Okay, I’m just going to accept that I am in a very weird pre-leaving-for-New-Zealand place and that I’m pretty much going to be in that place until I get on the plane and wake up in Fiji, a hundred and twenty-two days from today. I’ve been complaining to everyone who will listen that I feel so off-center, that I’m totally marking time, that the trip doesn’t feel real, that I just feel really strange. That’s just the way it is right now. I give up.

My life is pretty predictable, the way a lot of peoples’ are. You know: get on the bus, go to work, read a book, watch Law And Order re-runs with your housemates if they happen to be home because you don’t know how to turn on the TV, allow a stripper to get all up on you, do laundry, in bed by eleven. My emotional life is sometimes a little more harrowing in a very boring way, but in general I’m of the school that says, hey, feel your feelings when you feel them and then have a cupcake and do some Turkish shimmy or something. But it’s like I’m fifteen years old again, writing in my paper journal every night about how no one understands me, freaking out about stuff that happened in my family twenty years ago, agonizing over choices I made before the turn of the millennium. Why? Why go through all of this stuff now, stuff that I can’t change, stuff that sort of doesn’t even matter anymore. Why waste all this energy on being upset and angry, why bend my long-suffering friends’ ears and why look like a fool in the process?

I’ve been having all these crazy nightmares (I woke up this morning moaning “Noooooooooo!”) and I’m super easily distracted and I want to burn down the world a little bit sometimes. It’s really frustrating. A week ago I called a bunch of friends late at night and told them that I was that really wild white-hot-lava-flow kind of furious, that I was so angry that I was actually a little scared, and did they think it would help if I tore my bed in two with my bare hands and then threw it out the window where hopefully it would crush a bunch of beautiful spring flowers and some month-old puppies? Or did they suggest that I settle for blowing up my car with the enraged power of my mind and letting the wreckage settle peacefully at the bottom of the Sound instead? How about swallowing a couple of pairs of high heels, raw, with no teriyaki sauce or anything, and then spitting them out splashfully on the sidewalk on Market Street during everyone else’s commute home, would that be useful?. “IS THIS NORMAL?” I yelled into various voicemails. Burn down the world, indeed.

I was pouring my heart out to my lovely Linda over pho and cream puffs and Thai iced tea this afternoon and she said, “Girl, in a couple of months you are going to be so filled with new things and new experiences and new everything that there will be no room in your head for any of this nonsense.” I shuffled my feet and looked down at the pavement and said “I know,” and I do know. I know. I know that this is just this weird time where I kind of have to burn up all my garbage, somehow, get rid of any baggage that won’t fit under my seat or in the overhead compartment. Maybe I’m just making room. I very much don’t want to fall into the trap of thinking that this is going to be the Year That Changed Everything (but, um, if it turns out to be, please feel free to give me a healthy advance to write a charmingly poignant tell-all memoir about it) because obviously, wherever you go, there you are…but getting on that plane to the other side of the world does feel like a crossroads somehow, does feel like the end of one life and the beginning of another. Growing pains, death throes, whatever you want to call it, I’m a little daunted by the idea of living like this for the next three months. I heave and churn with barely felt tremors; I want to tell everyone I know to beware the falling rocks.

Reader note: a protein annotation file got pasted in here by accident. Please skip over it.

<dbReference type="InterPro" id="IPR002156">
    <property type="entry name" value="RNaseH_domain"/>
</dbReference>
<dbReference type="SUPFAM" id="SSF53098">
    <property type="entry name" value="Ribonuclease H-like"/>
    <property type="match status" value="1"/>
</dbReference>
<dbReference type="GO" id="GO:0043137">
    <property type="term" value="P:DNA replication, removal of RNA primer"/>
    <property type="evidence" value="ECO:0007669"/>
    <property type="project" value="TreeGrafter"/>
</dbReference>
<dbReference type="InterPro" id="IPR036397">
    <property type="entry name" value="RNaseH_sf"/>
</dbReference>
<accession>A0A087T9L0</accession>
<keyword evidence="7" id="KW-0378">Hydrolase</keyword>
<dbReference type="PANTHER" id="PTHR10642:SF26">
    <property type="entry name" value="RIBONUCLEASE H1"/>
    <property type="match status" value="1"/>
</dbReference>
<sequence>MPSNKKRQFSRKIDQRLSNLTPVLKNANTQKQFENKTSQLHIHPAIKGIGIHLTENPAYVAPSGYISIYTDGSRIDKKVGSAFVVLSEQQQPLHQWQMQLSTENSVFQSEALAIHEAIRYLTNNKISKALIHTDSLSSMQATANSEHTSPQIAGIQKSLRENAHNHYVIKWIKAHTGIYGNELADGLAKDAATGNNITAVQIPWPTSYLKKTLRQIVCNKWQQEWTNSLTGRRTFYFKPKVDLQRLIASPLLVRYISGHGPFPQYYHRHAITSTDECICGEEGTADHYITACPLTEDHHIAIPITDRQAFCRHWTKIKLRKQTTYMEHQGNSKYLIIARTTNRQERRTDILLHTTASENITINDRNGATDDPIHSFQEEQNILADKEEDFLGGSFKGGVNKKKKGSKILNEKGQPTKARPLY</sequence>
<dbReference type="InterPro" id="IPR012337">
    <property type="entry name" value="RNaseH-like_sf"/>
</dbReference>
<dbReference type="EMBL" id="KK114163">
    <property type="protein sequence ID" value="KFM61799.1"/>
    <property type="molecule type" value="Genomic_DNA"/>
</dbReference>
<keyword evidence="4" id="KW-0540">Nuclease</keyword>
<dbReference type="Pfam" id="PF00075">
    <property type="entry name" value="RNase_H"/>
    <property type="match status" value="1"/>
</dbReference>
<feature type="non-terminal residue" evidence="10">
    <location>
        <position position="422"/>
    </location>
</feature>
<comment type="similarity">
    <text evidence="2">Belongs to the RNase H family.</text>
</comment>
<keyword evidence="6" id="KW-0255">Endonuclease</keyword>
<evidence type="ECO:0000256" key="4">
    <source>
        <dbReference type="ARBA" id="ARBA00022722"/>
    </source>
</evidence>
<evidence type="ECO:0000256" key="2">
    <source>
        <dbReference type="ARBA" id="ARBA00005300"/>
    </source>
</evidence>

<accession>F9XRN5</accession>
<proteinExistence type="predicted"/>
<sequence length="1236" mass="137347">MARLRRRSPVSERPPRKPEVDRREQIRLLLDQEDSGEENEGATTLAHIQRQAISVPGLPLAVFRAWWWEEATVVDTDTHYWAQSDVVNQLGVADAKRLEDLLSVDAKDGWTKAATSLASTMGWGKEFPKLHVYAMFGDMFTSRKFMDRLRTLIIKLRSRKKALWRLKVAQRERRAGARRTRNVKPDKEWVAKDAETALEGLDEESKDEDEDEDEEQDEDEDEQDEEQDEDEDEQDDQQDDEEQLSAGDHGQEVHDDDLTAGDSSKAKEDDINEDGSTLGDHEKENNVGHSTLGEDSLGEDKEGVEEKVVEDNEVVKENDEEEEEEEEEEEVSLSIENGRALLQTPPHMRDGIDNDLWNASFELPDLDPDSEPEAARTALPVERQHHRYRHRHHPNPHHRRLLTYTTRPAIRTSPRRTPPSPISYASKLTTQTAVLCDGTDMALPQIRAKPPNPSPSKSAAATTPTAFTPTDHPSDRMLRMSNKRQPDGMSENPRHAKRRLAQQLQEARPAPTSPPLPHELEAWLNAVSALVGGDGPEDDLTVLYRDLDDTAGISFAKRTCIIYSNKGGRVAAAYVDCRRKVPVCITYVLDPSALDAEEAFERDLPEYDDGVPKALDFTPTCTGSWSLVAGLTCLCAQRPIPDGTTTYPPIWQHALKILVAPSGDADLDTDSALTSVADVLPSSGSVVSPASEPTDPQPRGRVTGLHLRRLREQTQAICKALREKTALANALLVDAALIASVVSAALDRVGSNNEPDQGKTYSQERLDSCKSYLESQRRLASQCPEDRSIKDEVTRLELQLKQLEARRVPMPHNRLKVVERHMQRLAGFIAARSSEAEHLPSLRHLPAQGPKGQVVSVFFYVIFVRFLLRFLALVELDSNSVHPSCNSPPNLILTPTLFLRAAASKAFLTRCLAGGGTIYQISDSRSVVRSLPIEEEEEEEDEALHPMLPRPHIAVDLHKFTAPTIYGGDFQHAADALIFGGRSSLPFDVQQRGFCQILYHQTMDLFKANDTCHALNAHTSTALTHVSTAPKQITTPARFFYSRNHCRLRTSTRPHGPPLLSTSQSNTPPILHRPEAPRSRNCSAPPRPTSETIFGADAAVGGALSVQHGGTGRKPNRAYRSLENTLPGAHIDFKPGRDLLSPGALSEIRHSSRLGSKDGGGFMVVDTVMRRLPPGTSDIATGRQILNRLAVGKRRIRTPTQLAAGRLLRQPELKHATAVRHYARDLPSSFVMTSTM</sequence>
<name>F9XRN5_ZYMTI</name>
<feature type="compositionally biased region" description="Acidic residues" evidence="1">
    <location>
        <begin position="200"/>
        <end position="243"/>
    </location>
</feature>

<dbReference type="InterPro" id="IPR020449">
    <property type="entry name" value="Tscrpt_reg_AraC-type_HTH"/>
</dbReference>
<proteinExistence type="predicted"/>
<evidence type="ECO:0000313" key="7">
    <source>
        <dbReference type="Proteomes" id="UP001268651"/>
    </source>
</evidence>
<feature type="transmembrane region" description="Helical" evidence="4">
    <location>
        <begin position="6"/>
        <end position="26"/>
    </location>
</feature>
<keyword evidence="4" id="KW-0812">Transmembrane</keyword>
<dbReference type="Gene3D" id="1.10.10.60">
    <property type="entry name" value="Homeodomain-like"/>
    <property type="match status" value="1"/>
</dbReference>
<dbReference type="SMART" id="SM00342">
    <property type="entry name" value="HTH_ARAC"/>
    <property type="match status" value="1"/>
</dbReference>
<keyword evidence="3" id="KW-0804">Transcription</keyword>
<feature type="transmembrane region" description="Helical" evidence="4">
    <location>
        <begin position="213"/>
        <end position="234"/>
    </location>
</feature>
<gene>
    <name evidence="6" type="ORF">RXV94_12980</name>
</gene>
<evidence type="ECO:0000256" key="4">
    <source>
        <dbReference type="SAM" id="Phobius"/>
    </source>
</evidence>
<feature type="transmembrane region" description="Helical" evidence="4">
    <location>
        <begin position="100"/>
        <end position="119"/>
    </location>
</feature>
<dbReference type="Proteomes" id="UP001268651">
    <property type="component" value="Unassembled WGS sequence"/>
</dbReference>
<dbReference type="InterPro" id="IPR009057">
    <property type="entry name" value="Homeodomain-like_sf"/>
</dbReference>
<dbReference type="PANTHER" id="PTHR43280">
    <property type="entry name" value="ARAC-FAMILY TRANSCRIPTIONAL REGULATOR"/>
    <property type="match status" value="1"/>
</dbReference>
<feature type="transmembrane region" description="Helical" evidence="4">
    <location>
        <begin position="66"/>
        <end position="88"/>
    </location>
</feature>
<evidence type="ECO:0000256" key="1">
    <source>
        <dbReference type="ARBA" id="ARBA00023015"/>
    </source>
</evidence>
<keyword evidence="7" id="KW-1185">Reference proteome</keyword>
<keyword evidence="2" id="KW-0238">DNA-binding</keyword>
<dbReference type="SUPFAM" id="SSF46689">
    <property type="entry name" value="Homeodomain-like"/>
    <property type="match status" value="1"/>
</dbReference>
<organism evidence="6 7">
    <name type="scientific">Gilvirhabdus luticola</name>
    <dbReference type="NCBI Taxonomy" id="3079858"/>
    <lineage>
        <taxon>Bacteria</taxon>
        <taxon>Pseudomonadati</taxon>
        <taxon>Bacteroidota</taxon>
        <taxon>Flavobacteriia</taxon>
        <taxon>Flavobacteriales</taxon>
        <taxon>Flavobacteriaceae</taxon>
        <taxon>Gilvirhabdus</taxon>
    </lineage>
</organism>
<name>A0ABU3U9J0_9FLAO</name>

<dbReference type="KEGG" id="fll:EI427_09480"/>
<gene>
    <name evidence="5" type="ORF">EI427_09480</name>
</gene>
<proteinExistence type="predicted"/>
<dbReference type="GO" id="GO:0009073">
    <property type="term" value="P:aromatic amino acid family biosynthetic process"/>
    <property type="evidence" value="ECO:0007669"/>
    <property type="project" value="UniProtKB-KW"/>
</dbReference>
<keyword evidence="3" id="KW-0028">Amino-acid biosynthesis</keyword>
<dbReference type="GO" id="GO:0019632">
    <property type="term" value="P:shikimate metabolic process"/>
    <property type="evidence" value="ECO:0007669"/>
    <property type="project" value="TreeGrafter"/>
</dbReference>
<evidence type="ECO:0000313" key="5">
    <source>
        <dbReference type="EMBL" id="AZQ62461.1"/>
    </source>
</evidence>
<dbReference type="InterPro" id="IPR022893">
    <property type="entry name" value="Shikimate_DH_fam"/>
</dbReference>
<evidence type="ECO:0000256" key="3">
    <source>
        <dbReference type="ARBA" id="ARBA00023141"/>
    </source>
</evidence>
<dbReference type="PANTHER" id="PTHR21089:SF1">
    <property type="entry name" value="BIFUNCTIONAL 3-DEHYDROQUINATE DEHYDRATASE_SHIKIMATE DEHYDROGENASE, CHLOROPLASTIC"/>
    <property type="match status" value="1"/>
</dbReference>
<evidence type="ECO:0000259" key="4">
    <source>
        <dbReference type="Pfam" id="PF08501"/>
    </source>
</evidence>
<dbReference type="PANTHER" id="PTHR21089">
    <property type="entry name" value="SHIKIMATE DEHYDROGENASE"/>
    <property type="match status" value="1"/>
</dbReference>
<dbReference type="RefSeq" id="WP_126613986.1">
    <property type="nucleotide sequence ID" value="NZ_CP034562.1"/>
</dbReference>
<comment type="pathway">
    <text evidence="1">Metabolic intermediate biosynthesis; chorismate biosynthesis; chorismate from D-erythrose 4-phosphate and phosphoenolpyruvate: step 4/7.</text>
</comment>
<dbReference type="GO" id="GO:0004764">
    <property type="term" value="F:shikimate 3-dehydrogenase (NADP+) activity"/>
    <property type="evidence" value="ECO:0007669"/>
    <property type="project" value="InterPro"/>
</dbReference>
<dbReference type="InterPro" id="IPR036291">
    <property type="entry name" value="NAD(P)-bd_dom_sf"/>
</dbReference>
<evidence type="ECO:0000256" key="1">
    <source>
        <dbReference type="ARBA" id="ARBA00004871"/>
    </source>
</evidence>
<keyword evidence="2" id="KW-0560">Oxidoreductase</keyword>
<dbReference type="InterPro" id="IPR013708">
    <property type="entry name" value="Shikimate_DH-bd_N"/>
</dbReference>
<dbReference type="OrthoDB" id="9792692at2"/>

1. I think you’re having separation anxiety from your life as you now know it. So you’re digging in and churning up and rehashing, because pretty soon *everything* IS going to change. Been there, done that. I’d recommend tequila, but you don’t drink.

    BTW, I looked up the diagnostic criteria for separation anxiety
    and not only do the Europeans have a separate definition, (well lah di frickin dah) but you have to make sure the problem is not better accounted for by Panic Disorder with Agoraphobia.

    It’s not, right?

  2. 1) It sounds like you are doing what you need to do, just riding the wave. Sometimes life can be so *weird.*

    2) What distinguishes a turkish shimmy?

  3. I have some transition-stuff going on right now, too, and a lot of what you wrote today really resonated with the way I’m feeling about it all. I’ve just been very twitchy and over-obsessive about things lately, and assigning probably way too much significance to probably random things.

    Mostly, I just wanted to say that I really enjoy your writing. It always makes me happy to see that you have another entry up.

  4. Does it help to be told that what you are going thru is completely normal? Or if not normal, then common? I went thru this before I moved to Scotland. Change, even the good kind, signifies the death of something (for example, your Seattle life as it stands right now). And with every death there is grief. Anger is simply one stage of the grieving process. So embrace your anger, it really is a positive step.